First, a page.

Founded more than 30 years ago as a joint trial between the American Cancer Society and a leading cancer drug manufacturer, now known as AstraZeneca, October is the month of every month. The U.Va. Health System uses this month to educate the public about the robust range of care options for breast cancer patients – highlighting its unique team approach to patient care and partnering with companies in Charlottesville to raise funds for research.
The CDC says that breast cancer is the most common form of cancer in women of all races and ethnicities. Similarly, factors such as family history of the disease and higher density of breast tissue are cited as influential in the development of an individual for breast cancer ̵
The U.Va. The Breast Care Center treats breast cancer patients of all ages. Doctors at the center say they are committed to taking care of these patients by using a careful team approach that generates diverse opinions and ideas.
Dr. Amy Bouton, Associate Dean of Graduate and Medical Scientist Programs at U.Va. School of Medicine, talked about the importance of this collaborative method – illustrated in teams of doctors and other professionals called tumor boards – in the treatment of patients with serious diseases such as breast cancer.
"We have radiologists and oncologists and nurse practitioners and surgeons and genetic counselors, and they all meet and discuss each case before making any decisions about how best to treat this patient," said Bouton. "And the beauty of it is that our doctoral students have the opportunity to participate in these tumor boards, and they understand how these treatment decisions are made from this team approach."
Researchers like Bouton and their professional and college colleagues are members of these teams who spend their time providing new information that could improve the quality of care for breast cancer patients.
"It's the people who do the basic research that are really critical members of the entire team because they provide the information that then influences the development of new drugs, new biomarkers to understand what types of tumors are being treated should be how and with new therapies, "said Bouton.
Examples of professionals who, like Bouton, do some important research are the doctor himself and his colleagues. Bouton examines macrophages – a type of immune cell – and how they can affect tumors in breast tissue and their response to various medications.
Also in the U.Va. Health System, Dr. med. Melanie Rutkowski is currently investigating the effects of antibiotics on the microbiome, and if this can be associated with breast cancer in some cases, Dr. Sanchita Bhatnagar triple negative breast cancer – a specific form of the disease that lacks three protein receptors that are typically associated with it. Doctors like these women are constantly working to pave the way for new advances in breast cancer, and their work is just one element supported by the donations that the National Breast Cancer Awareness Month donated to the U.Va. Breast Care Center
Currently, Healthline indicates that survival rates for breast cancer depend on factors such as cancer stage, type of breast cancer and age. Advances in research and technology have resulted in a 90.6 percent 5-year breast cancer survival rate for women, as measured in 2008. This statistic was generated through years of work and research supported by donations and awareness every October.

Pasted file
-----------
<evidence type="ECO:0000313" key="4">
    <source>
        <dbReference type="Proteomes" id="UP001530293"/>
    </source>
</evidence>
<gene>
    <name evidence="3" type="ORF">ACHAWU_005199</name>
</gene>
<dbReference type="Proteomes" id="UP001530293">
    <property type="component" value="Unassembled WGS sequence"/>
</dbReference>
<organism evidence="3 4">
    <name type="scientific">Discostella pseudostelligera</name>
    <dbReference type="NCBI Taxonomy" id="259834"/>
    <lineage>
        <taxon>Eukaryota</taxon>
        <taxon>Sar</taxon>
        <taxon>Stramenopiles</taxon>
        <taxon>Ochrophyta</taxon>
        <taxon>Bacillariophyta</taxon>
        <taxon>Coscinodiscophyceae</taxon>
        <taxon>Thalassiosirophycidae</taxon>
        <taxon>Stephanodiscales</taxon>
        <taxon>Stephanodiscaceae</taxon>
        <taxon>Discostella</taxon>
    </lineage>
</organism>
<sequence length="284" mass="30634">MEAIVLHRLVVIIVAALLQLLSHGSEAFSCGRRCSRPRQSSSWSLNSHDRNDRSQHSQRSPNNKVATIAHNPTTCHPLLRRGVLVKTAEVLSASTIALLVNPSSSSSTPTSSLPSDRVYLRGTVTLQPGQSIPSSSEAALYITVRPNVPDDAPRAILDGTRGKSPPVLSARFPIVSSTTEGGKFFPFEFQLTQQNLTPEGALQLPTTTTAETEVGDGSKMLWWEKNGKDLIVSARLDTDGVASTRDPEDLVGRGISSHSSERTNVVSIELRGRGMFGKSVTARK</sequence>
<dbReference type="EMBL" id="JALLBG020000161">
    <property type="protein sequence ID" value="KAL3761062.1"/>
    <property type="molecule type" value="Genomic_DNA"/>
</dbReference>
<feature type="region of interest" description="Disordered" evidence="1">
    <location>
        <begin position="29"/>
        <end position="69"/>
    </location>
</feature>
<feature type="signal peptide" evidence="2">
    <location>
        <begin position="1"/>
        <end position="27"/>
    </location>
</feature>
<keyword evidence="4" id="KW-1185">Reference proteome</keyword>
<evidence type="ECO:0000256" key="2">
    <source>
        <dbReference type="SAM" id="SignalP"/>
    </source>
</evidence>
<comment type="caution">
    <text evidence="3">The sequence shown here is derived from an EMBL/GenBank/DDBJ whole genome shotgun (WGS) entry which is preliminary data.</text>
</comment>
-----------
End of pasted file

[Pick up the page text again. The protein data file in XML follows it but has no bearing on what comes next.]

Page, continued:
Health experts say that this awareness begins with each individual. Manager of Oncology Programs Tracey Gosse recommends annual mammography after the age of 40, and there are several ways to accommodate different types of breasts in patients. Two-dimensional and three-dimensional mammography are both available at the university and differ in the relative density of breast tissue that they measure well. Gosse also emphasized the importance of monthly self-breast feeding for women, as this careful practice can help with early detection and bring better results for patients.
In the past years the U.Va. Health System has launched a series of events on breast cancer, education and fundraising.
Various events will be held this year in October to show support. Gosse said the health care system is currently working with, among others, Alex and Ani, Kendra Scott and Albemarle Baking Company. When customers buy certain items from these stores in October, part of the proceeds will be donated to U.Va. Health system. Regarding the use of this money, Gosse listed Breast Cancer Research, Clinical Programs for Breast Cancer Patients and Breast Cancer Instruments for the Newly Identified Potential Pathways
Danica Rose, Deputy Development Director for Annual Donations to Cancer Programs at the University, is very concerned about the charitable aspect of the National Breast Cancer Awareness Month involved and outlined some of the events and promotions that will take place in Charlottesville in October to help breast cancer patients. Members of Zeta Tau Alpha at the university held their Pink Week event from October 13-10. 20, donates all fundraising proceeds for breast cancer research. On Friday Zoom Indoor Cycling donated all proceeds from rides to the U.Va. Breast Cancer Center. Finally, Panera Bread will offer a Pink Ribbon Bagel this month and donate part of the proceeds from this product to research at the university.
According to Gosse, although it is a month dedicated to awareness raising and awareness-raising with special events like this one every year to benefit breast cancer potential, it is easy to get caught up in a mindset that only transiently affects the breast cancer potential Illness concentrated. She emphasized that individual self-care and effort are just as important.
"We all know that October is Breast Cancer Awareness Month, but breast cancer can happen all year round," Gosse said. "So do not stop checking just because you're getting through October."